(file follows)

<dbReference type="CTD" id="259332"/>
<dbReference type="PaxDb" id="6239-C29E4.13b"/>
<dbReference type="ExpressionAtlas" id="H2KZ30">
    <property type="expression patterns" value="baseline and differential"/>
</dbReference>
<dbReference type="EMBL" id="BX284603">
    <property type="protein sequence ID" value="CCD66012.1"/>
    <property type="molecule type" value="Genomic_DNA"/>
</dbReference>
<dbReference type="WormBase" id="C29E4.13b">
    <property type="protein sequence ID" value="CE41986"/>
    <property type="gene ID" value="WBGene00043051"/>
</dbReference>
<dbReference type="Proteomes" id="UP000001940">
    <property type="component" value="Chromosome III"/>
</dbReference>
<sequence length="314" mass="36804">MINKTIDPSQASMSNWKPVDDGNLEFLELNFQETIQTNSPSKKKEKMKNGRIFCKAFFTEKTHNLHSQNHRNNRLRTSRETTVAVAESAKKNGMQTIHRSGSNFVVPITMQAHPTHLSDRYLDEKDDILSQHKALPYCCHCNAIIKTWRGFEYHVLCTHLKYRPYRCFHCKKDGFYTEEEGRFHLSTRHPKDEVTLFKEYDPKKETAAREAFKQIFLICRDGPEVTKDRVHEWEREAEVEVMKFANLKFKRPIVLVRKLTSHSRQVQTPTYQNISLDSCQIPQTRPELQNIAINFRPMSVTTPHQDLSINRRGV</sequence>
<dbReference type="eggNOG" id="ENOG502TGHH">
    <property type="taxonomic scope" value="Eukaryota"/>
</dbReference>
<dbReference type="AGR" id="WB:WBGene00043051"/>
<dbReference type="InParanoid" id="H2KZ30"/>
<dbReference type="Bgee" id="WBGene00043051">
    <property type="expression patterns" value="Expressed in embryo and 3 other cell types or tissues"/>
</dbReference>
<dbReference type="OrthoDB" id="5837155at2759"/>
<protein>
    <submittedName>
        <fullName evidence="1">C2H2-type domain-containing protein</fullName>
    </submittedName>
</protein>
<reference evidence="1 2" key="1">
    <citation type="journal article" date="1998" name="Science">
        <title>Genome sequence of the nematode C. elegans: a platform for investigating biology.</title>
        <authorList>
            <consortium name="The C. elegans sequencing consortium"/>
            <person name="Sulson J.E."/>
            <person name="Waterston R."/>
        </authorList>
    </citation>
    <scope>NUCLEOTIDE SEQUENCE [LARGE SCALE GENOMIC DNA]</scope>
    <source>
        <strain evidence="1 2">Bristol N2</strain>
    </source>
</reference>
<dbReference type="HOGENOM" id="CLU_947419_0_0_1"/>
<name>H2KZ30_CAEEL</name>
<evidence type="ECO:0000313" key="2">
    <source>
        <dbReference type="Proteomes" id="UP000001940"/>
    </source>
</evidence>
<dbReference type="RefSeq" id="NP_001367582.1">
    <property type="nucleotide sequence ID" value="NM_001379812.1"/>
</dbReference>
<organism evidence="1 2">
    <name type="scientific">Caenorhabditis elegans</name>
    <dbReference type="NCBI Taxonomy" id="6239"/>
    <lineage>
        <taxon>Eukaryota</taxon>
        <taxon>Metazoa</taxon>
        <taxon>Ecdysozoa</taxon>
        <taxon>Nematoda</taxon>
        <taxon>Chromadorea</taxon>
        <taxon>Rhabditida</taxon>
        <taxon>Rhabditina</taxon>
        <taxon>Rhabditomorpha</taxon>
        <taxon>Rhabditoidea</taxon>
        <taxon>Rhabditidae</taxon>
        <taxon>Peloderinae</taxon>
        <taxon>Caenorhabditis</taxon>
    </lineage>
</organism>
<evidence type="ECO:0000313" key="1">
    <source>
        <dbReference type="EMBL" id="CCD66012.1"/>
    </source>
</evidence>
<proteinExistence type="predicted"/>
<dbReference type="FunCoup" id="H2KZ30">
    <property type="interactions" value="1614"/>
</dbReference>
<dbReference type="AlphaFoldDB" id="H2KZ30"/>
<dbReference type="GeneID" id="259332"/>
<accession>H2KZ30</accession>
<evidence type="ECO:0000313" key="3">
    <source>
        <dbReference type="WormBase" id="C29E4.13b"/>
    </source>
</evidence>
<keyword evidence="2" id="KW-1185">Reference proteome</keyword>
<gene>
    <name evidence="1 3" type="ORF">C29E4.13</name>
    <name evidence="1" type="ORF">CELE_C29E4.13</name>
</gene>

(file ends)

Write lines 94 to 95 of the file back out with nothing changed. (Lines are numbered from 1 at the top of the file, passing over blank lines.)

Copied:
    <name evidence="1" type="ORF">CELE_C29E4.13</name>
</gene>